Ana Luísa Amaral
Of Fiction Which is Everything
“Fiction and the Dream”. This is the name of the exquisite short text-statement by John Banville on the process of literary creation. And I, who come from poetry, who, even having written a novel, still feel it emerged from poetry, I read this title and think: in literature, fiction is everything. In fact, was it not Wallace Stevens who said in a poem “Poetry is the supreme fiction”? So, I can actually talk about poetry and about what I feel as an affinity between what Banville writes and the creative process of that whole which is fiction.
Banville begins by speaking of the dream, not in its symbolic, oneiric dimension, but of that state occurring during sleep, which Shakespeare claimed was made of the same stuff as ourselves. He talks of waking “in the morning, feeling light-headed, even somewhat dazed.” This would be the first stage of creation, that of mystery, the awe before what is still a shapeless mass- a mass or matter which, being worked and allowed to enter (allowed to enter, I stress, because I believe in what one calls “inspiration” and I think so does Banville, if we are to believe his text) will produce the short story, or some paragraphs of a novel, or a poem.
Further on, referring to the office, that sort of space perceived as sacrosanct by others, Banville queries on the author: “What deities does he commune with, in there, what rituals does he enact? Surely he knows something that others, the uninitiates, do not; surely he is privy to a wisdom far beyond theirs.”
And I recall the poet Denise Levertov and her famous statement, “To contemplate comes from ‘templum, temple, a place, a space for observation, marked out by the augur.’ It means not simply to observe, to regard, but to do these things in the presence of a god. And to meditate is ‘to keep the mind in a state of contemplation.’” These are similar matters here: Banville, the Irish writer, ponders on that point to which only the initiates have access, Levertov, the English author, later naturalized North- American, declaring the importance of meditation to be able to create.
Later, Banville clarifies: “The writer is not a priest, not a shaman, not a holy dreamer.” However, as he claims, “his work is dragged up out of that darksome well where the essential self-cowers, in fear of the light.” It is another form of saying that, in the paradox which is that of the writer “indeed, he probably knows less” than the others, as he works “in darkness”, he understands (or perceives, or senses) the light in an ineffable way. I agree with this idea/notion/concept of “light”, even if Banville does not mention light, but “darkness”. Reading him, between the lines, I can therefore only conclude that for there to be darkness, one must have light, and it is out of that luminosity that creation emerges. Thus, I bring Banville, to my field, which is poetry – actually not so removed from his, the novel. The language in which both novelist and poet speak belongs to a zone, which, just like metaphor, coincides only partially with the language we speak in our daily lives. In the field of discoincidence would stand the characteristics of what makes a poem, a short story or a novel. This zone, the moment one crosses it, stands away from the wider and safer zone, but is always recognizable when one looks back. And as one enters another zone, the wild one, that of the short story, of the novel, or of poetry, and the territory becomes more rugged, so is the unknown more present and so the uncharted matter at the end of the crossing becomes harder and more poignant.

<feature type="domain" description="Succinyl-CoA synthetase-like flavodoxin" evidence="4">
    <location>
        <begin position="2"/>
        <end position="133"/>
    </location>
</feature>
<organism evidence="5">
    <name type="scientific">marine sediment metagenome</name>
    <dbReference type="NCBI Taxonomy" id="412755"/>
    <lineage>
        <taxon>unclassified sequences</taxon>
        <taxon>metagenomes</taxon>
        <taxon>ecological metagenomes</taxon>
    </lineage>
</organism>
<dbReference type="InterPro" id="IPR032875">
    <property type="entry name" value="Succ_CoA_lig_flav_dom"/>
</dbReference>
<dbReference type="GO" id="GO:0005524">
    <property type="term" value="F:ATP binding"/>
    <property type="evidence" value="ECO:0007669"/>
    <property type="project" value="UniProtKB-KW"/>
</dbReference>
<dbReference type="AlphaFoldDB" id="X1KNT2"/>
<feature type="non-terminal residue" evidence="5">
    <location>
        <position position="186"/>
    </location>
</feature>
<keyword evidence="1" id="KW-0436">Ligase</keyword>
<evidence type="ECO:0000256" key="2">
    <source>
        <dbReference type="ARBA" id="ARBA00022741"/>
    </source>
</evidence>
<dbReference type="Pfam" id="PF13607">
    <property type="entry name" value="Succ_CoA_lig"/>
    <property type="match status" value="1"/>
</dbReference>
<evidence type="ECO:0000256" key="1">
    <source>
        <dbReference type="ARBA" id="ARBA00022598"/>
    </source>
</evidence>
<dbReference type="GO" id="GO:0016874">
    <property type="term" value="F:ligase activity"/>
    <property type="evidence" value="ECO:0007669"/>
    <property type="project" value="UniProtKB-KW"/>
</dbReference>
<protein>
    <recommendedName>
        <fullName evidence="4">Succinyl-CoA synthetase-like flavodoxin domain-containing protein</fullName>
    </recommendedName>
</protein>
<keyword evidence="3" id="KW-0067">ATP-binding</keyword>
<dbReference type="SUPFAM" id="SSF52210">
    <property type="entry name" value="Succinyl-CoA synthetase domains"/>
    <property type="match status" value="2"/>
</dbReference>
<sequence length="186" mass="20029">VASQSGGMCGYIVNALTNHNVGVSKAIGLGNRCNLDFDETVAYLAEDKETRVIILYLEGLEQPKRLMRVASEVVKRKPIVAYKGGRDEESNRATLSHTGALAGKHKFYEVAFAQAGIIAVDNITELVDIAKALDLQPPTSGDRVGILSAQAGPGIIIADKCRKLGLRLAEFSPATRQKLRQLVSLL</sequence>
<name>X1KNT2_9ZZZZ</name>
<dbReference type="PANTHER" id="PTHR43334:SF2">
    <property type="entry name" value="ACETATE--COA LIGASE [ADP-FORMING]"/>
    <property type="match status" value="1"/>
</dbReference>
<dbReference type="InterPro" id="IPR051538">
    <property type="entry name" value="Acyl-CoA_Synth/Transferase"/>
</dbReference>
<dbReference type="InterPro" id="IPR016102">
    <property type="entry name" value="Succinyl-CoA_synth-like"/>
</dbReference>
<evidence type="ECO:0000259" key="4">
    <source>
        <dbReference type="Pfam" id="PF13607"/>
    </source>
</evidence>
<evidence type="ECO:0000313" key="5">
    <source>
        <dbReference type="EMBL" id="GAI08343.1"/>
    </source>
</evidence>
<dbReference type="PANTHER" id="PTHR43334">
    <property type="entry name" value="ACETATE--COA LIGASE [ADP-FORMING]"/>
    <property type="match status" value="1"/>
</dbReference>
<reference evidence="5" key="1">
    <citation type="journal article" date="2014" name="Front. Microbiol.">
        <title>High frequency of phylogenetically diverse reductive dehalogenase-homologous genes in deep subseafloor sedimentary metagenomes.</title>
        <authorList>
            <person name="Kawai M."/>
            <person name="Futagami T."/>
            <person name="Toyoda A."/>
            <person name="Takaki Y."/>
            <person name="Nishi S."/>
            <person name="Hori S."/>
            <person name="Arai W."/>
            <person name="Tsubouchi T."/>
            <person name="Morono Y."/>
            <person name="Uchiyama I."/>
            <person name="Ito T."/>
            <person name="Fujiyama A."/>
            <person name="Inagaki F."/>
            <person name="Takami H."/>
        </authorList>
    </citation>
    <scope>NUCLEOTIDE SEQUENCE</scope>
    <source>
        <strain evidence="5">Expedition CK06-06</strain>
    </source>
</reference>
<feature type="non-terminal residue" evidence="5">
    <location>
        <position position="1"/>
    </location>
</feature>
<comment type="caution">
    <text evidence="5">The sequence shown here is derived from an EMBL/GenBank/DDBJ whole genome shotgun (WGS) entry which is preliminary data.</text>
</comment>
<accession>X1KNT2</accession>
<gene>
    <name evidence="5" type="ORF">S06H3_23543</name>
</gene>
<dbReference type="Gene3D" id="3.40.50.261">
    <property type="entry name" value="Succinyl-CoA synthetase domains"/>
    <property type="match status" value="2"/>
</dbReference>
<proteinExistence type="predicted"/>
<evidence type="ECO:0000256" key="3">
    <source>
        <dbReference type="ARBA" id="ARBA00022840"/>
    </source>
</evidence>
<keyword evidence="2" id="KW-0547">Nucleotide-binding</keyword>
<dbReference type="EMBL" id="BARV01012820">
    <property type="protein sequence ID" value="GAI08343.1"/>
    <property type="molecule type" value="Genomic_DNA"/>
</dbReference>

But always this crossing presupposes the reader, on whom Banville reasons in his text. A contract is really established, between the one who writes, and who, in another way, reproduces what has been written. Therefore, the truth of the text is exactly that: its truths, diverse from the other ones, that of life, and of the person who produced the text, in the same way as the identity of the text is already and always a fractured identity, regarding the author or the factual evidence.
The truth of the text is another sort of truth, but it is not a lie: it is feigning – therefore fiction, although necessarily tangential to life. Feigning is just a different form of accessing truth. That is why one wakes the wife who is beside you, or, in case one has no one by one’s side, as is my case, one talks to oneself, sometimes at the mirror, and says “would you like to see what I wrote, what did you write, my other side, my recondite self, but my own self too? Look.” And the one who asks does not understand the other, the one in the mirror, she cannot, as Banville says “see the bare trees and the darkened air, the memory of which is darkening the very air around them now—how can she not hear the murmurous voices, as he heard them?”
To hear these voices is to bring into oneself the past and the memory; it is to fill them with futures, of worlds-to-be. Therefore to conclude, like Banville, that “the writing of fiction” (and I add “the writing of poetry”) “is much more than telling stories. It is an ancient, an elemental, urge which springs, like the dream, from a desperate imperative to encode and preserve things that are buried in us deep beyond words. This is its significance, its danger and its glory.”
Through danger and through glory, there she stands: the word of literature. The evergreen. The flower and state of being in the world forever being green- and new.
Translated from Portuguese by Filomena Louro